“(While staying with friends) I didn’t shower a lot and the only things I had were my clothes and my books and I’d bring everything I had to school with me every single day.

“I’d carry my entire life in a bag.

“I’d go to school early and they would provide me with snacks and food. That was the only food I had because I was staying at different friends’ houses and I didn’t have any money and I didn’t want to be living off them. So I just wouldn’t eat.”

At this point she describes how the WRAP team helps her.

“I reach out to them when I’m at my lowest. I’ve been suffering from depression and suicidal thoughts since I was 11 and as a teenager it’s very difficult for me to meet good people and to trust people.

“I am very responsible but I’m 16 and I know how to do things but I can’t do everything by myself and Jon comes and helps me a lot. I can’t thank the school district enough.”

The WRAP team has given her money for food and clothes and other necessities.

This money was provided by The Vancouver Sun’s Adopt-A-School (AAS) campaign as the team has no official source of funding that can be used to pay for emergency food, clothing or the other needs of children such as this.

And some emergencies require an inventive solution.

“Because of my mom I became very violent in school to other people and my friends. I’d have anger issues and I’d like to throw that all on other people. I was self-destructive and this one day I just couldn’t handle it. My emotions were spilling all over the place and I hit the wall, I was so mad.

“I told Jon I needed to do something physical to help me turn off my anger.”

Jonathan Ross of the Safe Schools team takes up the tale.

“She’s very insightful. She found a girl’s only gym that has boxing where she can throw some punches in a safe way. With AAS we were able to buy her the gym shoes she needs and a membership.”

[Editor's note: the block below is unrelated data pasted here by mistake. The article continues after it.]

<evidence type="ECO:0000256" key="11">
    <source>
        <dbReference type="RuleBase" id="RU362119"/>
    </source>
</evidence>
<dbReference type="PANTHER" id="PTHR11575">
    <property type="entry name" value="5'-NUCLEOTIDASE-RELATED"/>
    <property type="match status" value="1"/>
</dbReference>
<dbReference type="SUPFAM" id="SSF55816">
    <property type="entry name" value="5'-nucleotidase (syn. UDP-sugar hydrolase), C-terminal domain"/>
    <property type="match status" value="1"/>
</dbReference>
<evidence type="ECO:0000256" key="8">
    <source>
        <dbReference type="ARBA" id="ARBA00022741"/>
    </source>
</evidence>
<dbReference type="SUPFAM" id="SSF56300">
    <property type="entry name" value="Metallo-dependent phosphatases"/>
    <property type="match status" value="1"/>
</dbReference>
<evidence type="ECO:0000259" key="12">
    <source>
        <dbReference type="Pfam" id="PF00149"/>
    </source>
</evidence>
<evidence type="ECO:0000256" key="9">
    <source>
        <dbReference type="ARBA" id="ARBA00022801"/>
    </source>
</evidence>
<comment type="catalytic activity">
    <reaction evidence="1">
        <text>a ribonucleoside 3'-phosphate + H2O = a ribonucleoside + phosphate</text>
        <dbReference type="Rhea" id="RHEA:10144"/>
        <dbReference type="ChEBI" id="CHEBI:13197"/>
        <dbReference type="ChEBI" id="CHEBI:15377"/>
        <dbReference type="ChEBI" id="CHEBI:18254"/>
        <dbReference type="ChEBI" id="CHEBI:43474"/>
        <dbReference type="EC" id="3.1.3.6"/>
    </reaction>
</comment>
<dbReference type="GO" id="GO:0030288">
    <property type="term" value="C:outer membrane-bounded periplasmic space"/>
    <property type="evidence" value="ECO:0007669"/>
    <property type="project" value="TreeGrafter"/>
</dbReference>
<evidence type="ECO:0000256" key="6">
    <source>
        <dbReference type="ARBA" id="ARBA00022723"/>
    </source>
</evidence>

The team has been working with the province to secure a youth agreement which would provide the girl with the means to pay rent and look after herself.

Tonight she is staying in a friend’s house and the plan is for her and the friend to move into the basement suite below in January.

“It’s taken me 16 years to find a home, or the beginning of a home.”

She has a message for teenagers suffering from depression.

“I just want to say, yes, I’m Aboriginal, and with my history … but anyone can have it bad. I’ve met all sorts of teenagers and we connect with each other and I want them to know that fighting to stay alive is important, going to school is important.

“When my grandmother was sick I never went to school for a large part of my life because I was in the hospital with her until she died.

“But now I go every day and am pulling my grades up to a B and A and doing that with having no real experience of school. I want kids like me to know you can do it even if you struggle with depression and anxiety.

“I used to have suicidal thoughts every day but I want to tell kids — you can get through it.”

The Vancouver Sun Children’s Fund which administers AAS is being asked by over 100 schools across the province for more than $1 million to help feed and clothe impoverished children.

Surrey, the largest school district in the province, is seeking substantial help.

By Gerry Bellett (